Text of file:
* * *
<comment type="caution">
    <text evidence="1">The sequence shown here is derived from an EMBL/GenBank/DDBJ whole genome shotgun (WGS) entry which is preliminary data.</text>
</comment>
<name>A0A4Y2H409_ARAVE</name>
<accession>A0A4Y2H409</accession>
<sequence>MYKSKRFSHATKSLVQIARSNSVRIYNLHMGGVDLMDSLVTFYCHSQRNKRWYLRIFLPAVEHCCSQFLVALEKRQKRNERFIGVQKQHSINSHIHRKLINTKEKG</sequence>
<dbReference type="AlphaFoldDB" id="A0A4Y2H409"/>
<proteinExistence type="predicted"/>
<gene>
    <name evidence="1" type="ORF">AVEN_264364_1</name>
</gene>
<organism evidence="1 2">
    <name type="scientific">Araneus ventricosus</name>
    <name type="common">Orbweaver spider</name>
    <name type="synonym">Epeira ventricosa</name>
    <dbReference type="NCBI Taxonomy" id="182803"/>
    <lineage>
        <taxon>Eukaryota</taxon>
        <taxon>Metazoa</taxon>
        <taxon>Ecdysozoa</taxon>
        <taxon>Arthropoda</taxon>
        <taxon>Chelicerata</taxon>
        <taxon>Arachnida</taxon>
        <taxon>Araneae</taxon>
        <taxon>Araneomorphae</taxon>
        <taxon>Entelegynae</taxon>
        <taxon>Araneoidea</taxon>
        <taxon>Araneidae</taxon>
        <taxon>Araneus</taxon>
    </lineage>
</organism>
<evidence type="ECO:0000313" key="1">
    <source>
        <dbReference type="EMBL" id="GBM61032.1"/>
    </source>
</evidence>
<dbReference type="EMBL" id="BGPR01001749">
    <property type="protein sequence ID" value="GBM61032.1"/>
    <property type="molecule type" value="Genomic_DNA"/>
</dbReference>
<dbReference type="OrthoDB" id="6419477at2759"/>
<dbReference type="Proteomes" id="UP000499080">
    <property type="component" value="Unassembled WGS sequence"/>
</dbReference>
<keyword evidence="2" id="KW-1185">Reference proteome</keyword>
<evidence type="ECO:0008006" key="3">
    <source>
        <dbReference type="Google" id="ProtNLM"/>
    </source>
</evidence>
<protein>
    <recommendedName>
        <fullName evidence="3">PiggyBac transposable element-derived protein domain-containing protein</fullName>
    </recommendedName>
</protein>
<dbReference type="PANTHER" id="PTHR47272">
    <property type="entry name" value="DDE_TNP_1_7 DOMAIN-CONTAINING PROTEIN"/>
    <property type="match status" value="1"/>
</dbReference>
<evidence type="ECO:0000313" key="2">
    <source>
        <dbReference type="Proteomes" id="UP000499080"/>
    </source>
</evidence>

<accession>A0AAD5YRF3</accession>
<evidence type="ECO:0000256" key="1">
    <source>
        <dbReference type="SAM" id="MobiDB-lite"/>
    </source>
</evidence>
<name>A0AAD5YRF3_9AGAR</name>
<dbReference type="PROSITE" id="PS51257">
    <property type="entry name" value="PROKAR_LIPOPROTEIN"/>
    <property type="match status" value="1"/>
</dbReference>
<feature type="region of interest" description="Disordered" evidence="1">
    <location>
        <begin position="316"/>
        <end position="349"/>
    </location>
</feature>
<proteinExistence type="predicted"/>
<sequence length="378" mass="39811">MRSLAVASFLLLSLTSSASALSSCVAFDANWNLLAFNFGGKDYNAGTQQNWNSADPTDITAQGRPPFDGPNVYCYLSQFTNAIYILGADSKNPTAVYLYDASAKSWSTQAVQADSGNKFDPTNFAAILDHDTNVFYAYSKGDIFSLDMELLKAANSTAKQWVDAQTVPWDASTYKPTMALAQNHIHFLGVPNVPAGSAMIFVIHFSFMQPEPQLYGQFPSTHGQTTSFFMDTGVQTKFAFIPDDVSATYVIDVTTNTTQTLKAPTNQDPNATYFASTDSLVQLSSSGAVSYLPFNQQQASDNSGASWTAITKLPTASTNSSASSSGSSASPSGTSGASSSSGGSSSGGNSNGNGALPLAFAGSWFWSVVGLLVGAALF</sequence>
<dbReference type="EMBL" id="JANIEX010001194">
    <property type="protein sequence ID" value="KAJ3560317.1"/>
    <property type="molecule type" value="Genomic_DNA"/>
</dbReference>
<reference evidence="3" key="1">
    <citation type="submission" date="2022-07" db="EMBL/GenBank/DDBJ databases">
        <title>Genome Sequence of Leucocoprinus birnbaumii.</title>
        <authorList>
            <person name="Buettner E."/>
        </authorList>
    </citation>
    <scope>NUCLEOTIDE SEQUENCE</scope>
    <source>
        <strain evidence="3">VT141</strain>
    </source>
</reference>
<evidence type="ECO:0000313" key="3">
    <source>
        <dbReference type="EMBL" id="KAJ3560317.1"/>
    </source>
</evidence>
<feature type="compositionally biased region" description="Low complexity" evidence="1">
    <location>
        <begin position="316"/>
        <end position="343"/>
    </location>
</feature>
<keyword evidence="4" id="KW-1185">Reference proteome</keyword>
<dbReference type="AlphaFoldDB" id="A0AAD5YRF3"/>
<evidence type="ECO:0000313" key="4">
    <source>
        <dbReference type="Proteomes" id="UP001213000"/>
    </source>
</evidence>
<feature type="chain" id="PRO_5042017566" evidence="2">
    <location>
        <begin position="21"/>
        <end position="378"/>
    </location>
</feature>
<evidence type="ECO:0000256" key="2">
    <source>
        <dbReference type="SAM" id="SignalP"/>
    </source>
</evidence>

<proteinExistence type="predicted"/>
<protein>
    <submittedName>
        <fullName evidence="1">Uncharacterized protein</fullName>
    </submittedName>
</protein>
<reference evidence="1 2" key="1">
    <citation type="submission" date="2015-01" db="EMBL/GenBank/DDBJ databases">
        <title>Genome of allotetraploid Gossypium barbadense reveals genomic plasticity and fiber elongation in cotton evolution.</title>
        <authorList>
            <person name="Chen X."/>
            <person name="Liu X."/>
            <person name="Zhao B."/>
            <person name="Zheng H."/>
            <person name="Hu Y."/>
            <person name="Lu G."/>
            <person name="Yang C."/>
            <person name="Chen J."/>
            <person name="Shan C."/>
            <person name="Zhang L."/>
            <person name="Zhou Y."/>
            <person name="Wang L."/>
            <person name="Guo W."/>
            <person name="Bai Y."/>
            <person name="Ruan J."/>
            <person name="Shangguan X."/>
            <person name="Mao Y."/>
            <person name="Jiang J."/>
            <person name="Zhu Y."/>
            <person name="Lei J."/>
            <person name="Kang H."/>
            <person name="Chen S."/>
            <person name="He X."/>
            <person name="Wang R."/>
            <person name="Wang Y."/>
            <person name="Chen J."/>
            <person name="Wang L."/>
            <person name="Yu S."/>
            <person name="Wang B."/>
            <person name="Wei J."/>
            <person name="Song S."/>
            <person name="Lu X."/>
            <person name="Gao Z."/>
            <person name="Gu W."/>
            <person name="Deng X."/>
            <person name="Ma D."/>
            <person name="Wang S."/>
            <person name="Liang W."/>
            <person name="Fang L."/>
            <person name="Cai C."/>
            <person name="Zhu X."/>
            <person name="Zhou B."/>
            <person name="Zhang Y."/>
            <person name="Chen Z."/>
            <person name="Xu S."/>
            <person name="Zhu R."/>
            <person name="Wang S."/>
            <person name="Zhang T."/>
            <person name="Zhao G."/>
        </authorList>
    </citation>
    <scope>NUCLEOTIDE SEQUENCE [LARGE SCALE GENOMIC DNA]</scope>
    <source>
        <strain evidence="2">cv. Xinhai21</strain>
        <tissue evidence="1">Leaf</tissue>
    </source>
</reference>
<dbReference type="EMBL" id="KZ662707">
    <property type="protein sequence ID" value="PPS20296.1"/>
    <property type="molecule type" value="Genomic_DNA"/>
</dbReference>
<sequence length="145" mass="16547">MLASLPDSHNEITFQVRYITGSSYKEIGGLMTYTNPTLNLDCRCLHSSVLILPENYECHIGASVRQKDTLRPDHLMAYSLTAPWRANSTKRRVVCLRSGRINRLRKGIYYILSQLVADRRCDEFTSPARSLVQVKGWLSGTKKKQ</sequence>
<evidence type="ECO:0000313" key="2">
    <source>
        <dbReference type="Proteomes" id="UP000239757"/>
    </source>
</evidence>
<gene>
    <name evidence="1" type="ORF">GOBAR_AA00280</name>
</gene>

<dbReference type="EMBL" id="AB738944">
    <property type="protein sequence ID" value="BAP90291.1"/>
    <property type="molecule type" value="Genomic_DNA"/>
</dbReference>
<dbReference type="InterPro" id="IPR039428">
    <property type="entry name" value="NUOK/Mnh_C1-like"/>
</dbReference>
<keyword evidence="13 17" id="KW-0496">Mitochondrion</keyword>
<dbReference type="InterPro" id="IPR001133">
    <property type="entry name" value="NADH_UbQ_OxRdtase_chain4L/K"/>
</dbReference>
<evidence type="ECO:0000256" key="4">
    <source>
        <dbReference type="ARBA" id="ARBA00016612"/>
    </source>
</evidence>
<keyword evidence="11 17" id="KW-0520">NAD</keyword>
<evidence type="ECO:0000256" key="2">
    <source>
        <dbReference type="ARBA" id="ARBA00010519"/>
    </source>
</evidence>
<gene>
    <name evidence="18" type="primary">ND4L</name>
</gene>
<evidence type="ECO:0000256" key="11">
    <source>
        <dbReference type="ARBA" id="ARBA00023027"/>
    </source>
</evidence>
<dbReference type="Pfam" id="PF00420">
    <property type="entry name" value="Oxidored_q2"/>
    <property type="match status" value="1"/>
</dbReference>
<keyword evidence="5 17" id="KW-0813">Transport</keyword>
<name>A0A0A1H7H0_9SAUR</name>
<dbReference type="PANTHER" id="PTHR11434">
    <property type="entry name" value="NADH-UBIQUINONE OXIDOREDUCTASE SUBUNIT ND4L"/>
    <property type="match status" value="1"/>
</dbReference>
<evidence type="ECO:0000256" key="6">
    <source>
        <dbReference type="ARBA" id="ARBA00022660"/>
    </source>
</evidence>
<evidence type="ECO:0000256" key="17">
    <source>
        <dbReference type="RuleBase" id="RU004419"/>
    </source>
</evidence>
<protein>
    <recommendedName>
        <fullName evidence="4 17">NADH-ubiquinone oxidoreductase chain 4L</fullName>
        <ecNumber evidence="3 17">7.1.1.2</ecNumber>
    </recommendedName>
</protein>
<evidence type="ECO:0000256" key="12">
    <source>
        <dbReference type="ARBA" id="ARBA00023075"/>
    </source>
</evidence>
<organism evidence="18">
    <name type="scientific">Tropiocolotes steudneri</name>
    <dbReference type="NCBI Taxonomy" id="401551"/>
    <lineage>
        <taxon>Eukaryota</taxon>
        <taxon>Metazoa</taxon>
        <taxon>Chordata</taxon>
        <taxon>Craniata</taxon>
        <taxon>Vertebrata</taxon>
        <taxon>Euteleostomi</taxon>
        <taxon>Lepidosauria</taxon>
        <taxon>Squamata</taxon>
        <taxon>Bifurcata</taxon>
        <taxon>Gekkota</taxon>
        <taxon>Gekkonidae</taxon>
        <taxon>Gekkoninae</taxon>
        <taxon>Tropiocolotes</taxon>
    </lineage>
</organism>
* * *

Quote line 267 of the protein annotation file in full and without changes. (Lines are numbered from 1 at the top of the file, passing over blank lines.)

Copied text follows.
        <dbReference type="ARBA" id="ARBA00023075"/>